On May 17, 2022, the United States Sentencing Commission (USSC) published new findings on eight-year recidivism rates of 25,142 federal offenders after their participation in Bureau of Prisons (BOP) treatment programs. The report is part of a larger multi-year recidivism study of more than 32,000 federal offenders released in 2010. The programs reduced overall recidivism for people who completed programs relative to eligible non-participants. Despite this, drug-related recidivism was still higher among program completers. The latter finding is perplexing considering that one major goal of the treatment programs was to reduce substance use.
In 1990, Congress passed the Crime Control Act that mandated that BOP make available treatment opportunities for prisoners with treatable substance abuse issues. The BOP provides several substance abuse treatment programs, two of which are examined in this report: the Residential Drug Abuse Program (RDAP) and the Non-Residential Drug Abuse Program (NRDAP). Both used cognitive behavioral therapy (CBT) and aimed to reduce paticipating offenders’ substance use and recidivism.
The study used data regularly collected by the USSC, data from the FBI’s Criminal Justice Information Services Division, and BOP data on offender eligibility, participation, and completion information for both programs. After combining all of the data sources together, the authors matched offenderes based on program participation. The final sample was 25,142 offenders, all of whom had served at least one day of incarceration and re-entered the comunity during 2010. Recidivism was measured using re-arrrest rates.
The authors ran a logistic regression to predict recidivism as a yes/no outcome (1=re-arrested and 0=not re-arrested), while controlling for factors such as offense type and criminal history. They found that RDAP and NDRAP completers both had lower rates of overall recidivism than respective eligible non-participants; RDAP completers were 27% less likely to be re-arrested and NDRAP completers were 17% less likely. Interstingly though, rates of drug-related recidivism were higher for both completers and non-completers of these programs relative to eligible non-participants.
The Residential Drug Abuse Program (RDAP)
The RDAP is the most intensive drug treatment program offered by the BOP, and it contains three treatment components: a unit-based or residential component, follow-up services, and transitional drug abuse treatment (TDAT) in a residential community center (RCC). Each component of the program used cognitive behavioral therapy to treat substance abuse and facilitate transition into the community. The residential component required participants to receive treatment in a specialized unit separate from the rest of the prison population. During that time, participants received 500 treatment hours which were completed through half-day sessions over a 9-12 month period. After the residential treatment, offenders returned back to the general prison population and began follow-up treatment in the form of monthly, hour-long group meetings. Follow-up treatment continued for up to one year until the participant transferred to an RCC. During the time in the RCC, participants received TDAT, which consisted of at least one hour of drug treatment per month.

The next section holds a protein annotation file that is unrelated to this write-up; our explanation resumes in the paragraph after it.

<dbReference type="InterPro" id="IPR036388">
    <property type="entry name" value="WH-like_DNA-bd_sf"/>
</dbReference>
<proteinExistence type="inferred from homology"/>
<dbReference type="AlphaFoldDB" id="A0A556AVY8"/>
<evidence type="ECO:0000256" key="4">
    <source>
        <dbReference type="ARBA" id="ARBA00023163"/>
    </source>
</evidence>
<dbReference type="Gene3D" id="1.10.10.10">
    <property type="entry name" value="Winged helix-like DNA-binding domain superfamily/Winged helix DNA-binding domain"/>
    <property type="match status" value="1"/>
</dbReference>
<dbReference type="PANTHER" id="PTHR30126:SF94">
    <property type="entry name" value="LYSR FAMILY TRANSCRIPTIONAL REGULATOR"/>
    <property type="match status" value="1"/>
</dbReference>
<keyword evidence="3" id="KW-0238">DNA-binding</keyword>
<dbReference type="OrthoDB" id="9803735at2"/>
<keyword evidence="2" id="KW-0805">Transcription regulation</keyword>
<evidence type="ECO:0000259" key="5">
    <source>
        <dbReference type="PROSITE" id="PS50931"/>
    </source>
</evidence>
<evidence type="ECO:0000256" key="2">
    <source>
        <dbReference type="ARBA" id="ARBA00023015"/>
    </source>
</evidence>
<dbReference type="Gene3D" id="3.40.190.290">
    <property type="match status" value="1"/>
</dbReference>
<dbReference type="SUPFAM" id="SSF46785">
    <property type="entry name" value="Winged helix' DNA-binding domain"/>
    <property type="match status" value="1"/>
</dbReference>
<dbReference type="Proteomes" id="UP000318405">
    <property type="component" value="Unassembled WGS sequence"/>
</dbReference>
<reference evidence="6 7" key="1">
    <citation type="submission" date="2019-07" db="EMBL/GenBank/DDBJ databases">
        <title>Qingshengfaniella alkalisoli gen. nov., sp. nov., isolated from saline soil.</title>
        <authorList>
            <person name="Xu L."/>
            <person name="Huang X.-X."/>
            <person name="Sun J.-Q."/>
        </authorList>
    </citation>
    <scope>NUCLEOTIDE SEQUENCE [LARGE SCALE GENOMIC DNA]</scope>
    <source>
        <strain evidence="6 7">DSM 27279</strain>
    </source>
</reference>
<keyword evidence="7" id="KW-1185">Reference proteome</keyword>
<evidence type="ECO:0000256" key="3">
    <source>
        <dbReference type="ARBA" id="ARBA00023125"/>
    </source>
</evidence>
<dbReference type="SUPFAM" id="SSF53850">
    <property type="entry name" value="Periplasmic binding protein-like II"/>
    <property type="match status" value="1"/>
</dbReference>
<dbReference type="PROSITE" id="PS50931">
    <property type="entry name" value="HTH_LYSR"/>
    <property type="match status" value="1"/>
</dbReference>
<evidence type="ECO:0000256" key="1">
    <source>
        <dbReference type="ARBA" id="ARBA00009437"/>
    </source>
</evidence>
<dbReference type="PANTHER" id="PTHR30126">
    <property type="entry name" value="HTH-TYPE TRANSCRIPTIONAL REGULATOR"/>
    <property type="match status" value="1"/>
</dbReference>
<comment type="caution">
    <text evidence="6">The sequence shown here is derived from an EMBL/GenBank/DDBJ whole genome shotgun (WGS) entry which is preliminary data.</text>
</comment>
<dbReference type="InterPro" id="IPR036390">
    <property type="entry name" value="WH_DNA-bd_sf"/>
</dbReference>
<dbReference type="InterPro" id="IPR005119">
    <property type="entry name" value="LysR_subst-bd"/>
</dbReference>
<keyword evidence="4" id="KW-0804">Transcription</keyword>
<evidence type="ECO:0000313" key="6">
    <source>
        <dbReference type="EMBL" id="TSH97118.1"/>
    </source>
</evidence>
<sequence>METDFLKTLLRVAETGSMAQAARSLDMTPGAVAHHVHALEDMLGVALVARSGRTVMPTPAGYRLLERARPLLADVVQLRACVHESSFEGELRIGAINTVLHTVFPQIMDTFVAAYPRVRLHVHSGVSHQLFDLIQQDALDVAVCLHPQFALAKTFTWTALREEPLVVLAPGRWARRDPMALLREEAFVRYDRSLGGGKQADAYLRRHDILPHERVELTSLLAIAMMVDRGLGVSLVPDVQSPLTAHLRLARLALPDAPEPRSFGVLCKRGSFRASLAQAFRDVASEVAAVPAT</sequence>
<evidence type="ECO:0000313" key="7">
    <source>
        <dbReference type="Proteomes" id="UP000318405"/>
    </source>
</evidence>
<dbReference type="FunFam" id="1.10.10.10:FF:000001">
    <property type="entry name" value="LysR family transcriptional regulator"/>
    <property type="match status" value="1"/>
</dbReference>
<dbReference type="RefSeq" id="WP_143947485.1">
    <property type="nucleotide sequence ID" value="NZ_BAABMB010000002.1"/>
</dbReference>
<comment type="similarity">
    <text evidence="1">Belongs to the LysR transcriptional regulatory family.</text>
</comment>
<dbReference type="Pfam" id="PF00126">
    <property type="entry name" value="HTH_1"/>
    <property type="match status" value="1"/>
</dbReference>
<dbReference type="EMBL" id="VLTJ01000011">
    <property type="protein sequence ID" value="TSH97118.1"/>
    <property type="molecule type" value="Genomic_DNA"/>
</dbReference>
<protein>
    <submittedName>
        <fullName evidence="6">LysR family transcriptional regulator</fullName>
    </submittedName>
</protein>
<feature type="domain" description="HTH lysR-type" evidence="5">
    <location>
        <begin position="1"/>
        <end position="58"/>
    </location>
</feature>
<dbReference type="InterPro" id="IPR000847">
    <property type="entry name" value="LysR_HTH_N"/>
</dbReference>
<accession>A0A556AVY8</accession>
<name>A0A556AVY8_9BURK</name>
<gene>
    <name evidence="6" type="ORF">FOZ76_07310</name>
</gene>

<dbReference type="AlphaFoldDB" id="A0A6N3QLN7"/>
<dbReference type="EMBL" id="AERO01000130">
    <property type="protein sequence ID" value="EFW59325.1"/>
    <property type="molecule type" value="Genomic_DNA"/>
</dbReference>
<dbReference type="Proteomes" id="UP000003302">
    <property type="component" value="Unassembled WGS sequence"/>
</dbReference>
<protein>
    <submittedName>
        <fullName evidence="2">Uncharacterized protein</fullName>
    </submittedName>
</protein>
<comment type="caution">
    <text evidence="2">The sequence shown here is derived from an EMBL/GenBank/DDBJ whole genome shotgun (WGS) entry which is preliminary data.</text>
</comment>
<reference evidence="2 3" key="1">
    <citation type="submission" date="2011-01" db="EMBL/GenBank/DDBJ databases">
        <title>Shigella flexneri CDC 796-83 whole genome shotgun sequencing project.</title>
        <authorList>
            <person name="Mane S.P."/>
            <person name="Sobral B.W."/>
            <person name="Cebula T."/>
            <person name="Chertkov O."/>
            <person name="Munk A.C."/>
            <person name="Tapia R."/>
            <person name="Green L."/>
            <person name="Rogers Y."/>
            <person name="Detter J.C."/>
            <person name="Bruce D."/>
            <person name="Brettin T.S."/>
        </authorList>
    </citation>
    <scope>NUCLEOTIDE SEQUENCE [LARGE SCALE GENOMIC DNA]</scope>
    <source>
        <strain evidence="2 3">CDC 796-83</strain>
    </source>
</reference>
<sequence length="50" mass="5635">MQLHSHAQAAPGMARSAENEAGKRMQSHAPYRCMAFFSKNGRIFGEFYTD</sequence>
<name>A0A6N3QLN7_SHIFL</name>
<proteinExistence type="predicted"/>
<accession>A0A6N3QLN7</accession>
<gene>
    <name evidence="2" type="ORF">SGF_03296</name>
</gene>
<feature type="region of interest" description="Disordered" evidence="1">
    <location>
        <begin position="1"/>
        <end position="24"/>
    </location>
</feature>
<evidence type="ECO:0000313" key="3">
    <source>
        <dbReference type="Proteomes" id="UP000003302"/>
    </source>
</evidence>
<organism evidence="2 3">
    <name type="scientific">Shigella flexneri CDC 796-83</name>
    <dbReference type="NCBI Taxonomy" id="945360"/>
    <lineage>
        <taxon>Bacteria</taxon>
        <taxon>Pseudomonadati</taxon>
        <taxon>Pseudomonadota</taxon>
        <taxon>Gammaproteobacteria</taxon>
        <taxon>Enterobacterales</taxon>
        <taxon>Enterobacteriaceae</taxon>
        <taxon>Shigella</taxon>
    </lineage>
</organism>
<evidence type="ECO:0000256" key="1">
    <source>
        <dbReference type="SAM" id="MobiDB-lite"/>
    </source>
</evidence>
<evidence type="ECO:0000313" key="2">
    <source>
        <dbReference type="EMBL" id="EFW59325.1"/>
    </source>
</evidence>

Offenders who posed serious threats to the community were ineligible for residential placement and therefore were ineligible for RDAP. To participate, offenders also had to have a verifiable substance use disorder and at least 24 months remaining on their sentence. Incentives for RDAP included limited financial awards, preferred living quarters, and in some cases, early release (up to a 12-month reduction). Not all participants who enrolled completed the program, so in addition to program completers and eligible non-participants, a third group included the program non-completers. Some voluntarily withdrew, while others were removed due to unsatisfactory progress, misconduct, threats of violence, or attempted escape.
There were a total of 8,474 offenders who were eligible for RDAP. 67% of them (n=5,677) completed the program, 29% (n=2,456) enrolled but did not complete the program, and 4% (n=341) did not enroll at all. There were some slight differences between groups regarding race, but other demographics were fairly similar. RDAP completers were mostly white (39%), while non-completers and non-participants were mostly black (45.2% and 44.7%, respectively). Males comprised more than 80% of each group, and the median age at release was 36 years for each group. There were no differences between groups in terms of medical or mental health care requirements.
Regarding criminal history and offense characteristics, there were important differences between groups. RDAP completers had less extensive criminal histories (median of 3 points) than non-completers (5 points) and eligible non-participants (8 points). Accordingly, a larger percentage of RDAP completers were in a lower criminal history category (CHC) than the other two groups. When it comes to offense type, 80.8% of RDAP completers were sentenced for drug trafficking, compared with roughly 60% of non-completers and eligible non-participants. Further, there were fewer firearms offenders among the RDAP completers (4.3%) compared with RDAP non-completers (17.2%) and eligible non-participants (18.8%).
RDAP completers had shorter original sentences than those in the other two groups, with a median of 60 months, compared to 63 months for the non-completers and 77 months for the eligible non-participants. Completers also served less time overall, with a median of 40 months, compared with 46 months and 49 months for non-completers and eligible non-participants (respectively). Part of the reason for this is likely because RDAP completers were eligible for sentence reductions up to 12 months, which further reduced their time served.